Bruce Robison / Kelly Willis – Lynagh’s (Lexington, KY)
Ironically, the local paper billed the concert as an opportunity for Kelly Willis “to shine in an evening all her own.” Shine, she did — beaming a contagious smile between songs and filling the night with the warmth and sweetness of her country-tinged vocals. However, it was far from “an evening all her own.” Willis shared the stage with, and generally adopted a sort of second-fiddle posture to, her fellow Texan singer-songwriter husband, Bruce Robison. Of the 25 songs the two performed, Willis provided lead vocals for barely half, and most of the between-song patter was handled by Robison.
Standing center stage and playing lead guitar, Robison focused primarily on songs from his new CD, Wrapped, on Boar’s Nest Records. While he sang and played, an obviously adoring Willis smiled at her partner, played rhythm guitar and added harmony and backup vocals. Despite an occasional criticism from the crowd — at one point, a woman behind me lamented, “Why don’t you just let Kelly sing?” — the unusually large Lynagh’s audience was well-behaved and generally appreciative, if somewhat surprised by the shared headliner arrangement. Willis’ songs were greeted with more applause and enthusiasm, but Robison’s work was also well-received.
Willis sang songs from her early ’90s MCA albums but focused primarily on more recent material, including the tunes on her hard-to-find 1996 A&M EP, Fading Fast. “It’s available only in Texas,” Robison announced, “and tonight only here in Lexington.” (Lynagh’s stayed open more than an hour past closing while Robison and the band sold CDs and T-shirts and Willis handed out autographs and took photos with enthusiastic fans.)
Willis was at her beguiling best performing the EP’s title track, a tune she co-wrote with John Leventhal. “Fading Fast” is a typically conflicted county song in the Hank Williams-Gram Parsons vein, its undercurrent of resigned sadness seemingly at odds with the urgency and enthusiasm of the vocals. Willis managed to make the song’s naively optimistic opening (“If I ran so far that my life can’t follow me/Would it keep the world from up and swallowing me?”) at once compelling and tragic. Of course you can’t run that far or that fast, she suggests, but you damn well better try.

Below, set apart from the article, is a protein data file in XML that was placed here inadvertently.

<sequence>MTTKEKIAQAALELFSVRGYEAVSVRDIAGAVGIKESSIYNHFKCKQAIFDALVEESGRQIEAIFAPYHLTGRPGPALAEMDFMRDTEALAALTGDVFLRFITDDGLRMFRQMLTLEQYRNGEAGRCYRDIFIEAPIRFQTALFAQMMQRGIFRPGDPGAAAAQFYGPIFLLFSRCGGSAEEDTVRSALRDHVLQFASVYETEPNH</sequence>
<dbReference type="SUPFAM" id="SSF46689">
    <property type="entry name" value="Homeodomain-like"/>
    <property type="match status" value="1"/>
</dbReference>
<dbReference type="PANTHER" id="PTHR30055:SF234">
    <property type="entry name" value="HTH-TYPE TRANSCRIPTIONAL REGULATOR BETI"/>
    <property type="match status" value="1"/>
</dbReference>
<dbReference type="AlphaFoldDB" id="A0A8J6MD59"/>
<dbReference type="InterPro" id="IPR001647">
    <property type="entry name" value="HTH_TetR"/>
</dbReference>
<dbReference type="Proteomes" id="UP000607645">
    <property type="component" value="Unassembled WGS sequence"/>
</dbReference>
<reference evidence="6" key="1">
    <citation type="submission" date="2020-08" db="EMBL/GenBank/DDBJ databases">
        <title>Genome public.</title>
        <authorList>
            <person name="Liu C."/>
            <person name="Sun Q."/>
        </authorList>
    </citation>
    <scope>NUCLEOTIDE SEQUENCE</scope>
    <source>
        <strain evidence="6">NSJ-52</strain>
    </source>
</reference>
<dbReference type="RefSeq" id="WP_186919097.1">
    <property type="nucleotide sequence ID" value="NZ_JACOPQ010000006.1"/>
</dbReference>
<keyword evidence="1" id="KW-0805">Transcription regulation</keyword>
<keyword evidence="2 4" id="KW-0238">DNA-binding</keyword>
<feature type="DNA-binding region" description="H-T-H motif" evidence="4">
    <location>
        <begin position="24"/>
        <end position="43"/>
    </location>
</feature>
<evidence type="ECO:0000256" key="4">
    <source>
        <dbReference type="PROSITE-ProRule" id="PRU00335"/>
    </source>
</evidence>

Other highlights included a rousing version of “What World Are You Living In?” which Willis co-wrote with Gary Louris of the Jayhawks and recorded with Louris and Son Volt backing her up (“the whole alternative country in one song,” she quipped), and a razor-sharp, room-silencing encore cover of Elvis Costello’s “Indoor Fireworks”.
Robison also is a talented songwriter/performer, and the songs from Wrapped are consistently catchy. My favorites include “See You Around”, a toe-tapping, swing-dance-inducing, Cajun-spiced variation on Woody Guthrie’s “So Long, It’s Been Good To Know You”; a drunken anthem to self-pity called “She Don’t Care About Me”; and a bluegrass-infused cover of the Louvin Brothers’ “When I Loved You”, a powerful duet with Willis.
Strong musical backing throughout was provided by Brian Walsh on standup bass and, especially, Amy Tiven on fiddle and mandolin.